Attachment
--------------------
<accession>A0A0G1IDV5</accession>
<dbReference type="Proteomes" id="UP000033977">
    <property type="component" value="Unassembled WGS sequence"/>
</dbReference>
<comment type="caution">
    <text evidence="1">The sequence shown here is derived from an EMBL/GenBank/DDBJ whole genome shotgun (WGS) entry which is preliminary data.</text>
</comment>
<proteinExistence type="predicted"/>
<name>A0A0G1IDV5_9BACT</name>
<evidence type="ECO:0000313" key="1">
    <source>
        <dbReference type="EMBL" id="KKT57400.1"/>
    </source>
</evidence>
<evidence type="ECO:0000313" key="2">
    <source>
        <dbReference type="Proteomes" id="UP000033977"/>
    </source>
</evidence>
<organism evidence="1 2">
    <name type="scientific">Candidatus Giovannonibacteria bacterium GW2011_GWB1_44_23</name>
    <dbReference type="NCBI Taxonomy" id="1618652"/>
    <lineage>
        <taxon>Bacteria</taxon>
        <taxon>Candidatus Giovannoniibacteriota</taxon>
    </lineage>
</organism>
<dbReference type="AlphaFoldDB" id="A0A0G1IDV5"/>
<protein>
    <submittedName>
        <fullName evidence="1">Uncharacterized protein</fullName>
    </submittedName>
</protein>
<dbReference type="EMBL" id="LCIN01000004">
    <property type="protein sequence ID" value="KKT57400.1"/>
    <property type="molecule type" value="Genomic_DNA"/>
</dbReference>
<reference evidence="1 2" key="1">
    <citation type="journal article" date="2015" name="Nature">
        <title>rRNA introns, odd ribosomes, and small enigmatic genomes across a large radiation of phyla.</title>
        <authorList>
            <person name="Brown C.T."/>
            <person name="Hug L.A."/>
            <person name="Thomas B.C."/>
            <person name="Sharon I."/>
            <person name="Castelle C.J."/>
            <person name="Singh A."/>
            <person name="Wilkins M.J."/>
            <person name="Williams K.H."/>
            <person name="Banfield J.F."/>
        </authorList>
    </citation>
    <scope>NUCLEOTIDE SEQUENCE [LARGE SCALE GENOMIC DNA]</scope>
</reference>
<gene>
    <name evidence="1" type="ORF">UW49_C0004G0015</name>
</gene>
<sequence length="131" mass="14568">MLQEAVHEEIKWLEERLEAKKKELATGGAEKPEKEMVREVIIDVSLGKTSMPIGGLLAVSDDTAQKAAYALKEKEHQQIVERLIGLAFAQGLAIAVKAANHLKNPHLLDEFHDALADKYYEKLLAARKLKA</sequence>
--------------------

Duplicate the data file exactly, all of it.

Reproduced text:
<accession>A0A0G1IDV5</accession>
<dbReference type="Proteomes" id="UP000033977">
    <property type="component" value="Unassembled WGS sequence"/>
</dbReference>
<comment type="caution">
    <text evidence="1">The sequence shown here is derived from an EMBL/GenBank/DDBJ whole genome shotgun (WGS) entry which is preliminary data.</text>
</comment>
<proteinExistence type="predicted"/>
<name>A0A0G1IDV5_9BACT</name>
<evidence type="ECO:0000313" key="1">
    <source>
        <dbReference type="EMBL" id="KKT57400.1"/>
    </source>
</evidence>
<evidence type="ECO:0000313" key="2">
    <source>
        <dbReference type="Proteomes" id="UP000033977"/>
    </source>
</evidence>
<organism evidence="1 2">
    <name type="scientific">Candidatus Giovannonibacteria bacterium GW2011_GWB1_44_23</name>
    <dbReference type="NCBI Taxonomy" id="1618652"/>
    <lineage>
        <taxon>Bacteria</taxon>
        <taxon>Candidatus Giovannoniibacteriota</taxon>
    </lineage>
</organism>
<dbReference type="AlphaFoldDB" id="A0A0G1IDV5"/>
<protein>
    <submittedName>
        <fullName evidence="1">Uncharacterized protein</fullName>
    </submittedName>
</protein>
<dbReference type="EMBL" id="LCIN01000004">
    <property type="protein sequence ID" value="KKT57400.1"/>
    <property type="molecule type" value="Genomic_DNA"/>
</dbReference>
<reference evidence="1 2" key="1">
    <citation type="journal article" date="2015" name="Nature">
        <title>rRNA introns, odd ribosomes, and small enigmatic genomes across a large radiation of phyla.</title>
        <authorList>
            <person name="Brown C.T."/>
            <person name="Hug L.A."/>
            <person name="Thomas B.C."/>
            <person name="Sharon I."/>
            <person name="Castelle C.J."/>
            <person name="Singh A."/>
            <person name="Wilkins M.J."/>
            <person name="Williams K.H."/>
            <person name="Banfield J.F."/>
        </authorList>
    </citation>
    <scope>NUCLEOTIDE SEQUENCE [LARGE SCALE GENOMIC DNA]</scope>
</reference>
<gene>
    <name evidence="1" type="ORF">UW49_C0004G0015</name>
</gene>
<sequence length="131" mass="14568">MLQEAVHEEIKWLEERLEAKKKELATGGAEKPEKEMVREVIIDVSLGKTSMPIGGLLAVSDDTAQKAAYALKEKEHQQIVERLIGLAFAQGLAIAVKAANHLKNPHLLDEFHDALADKYYEKLLAARKLKA</sequence>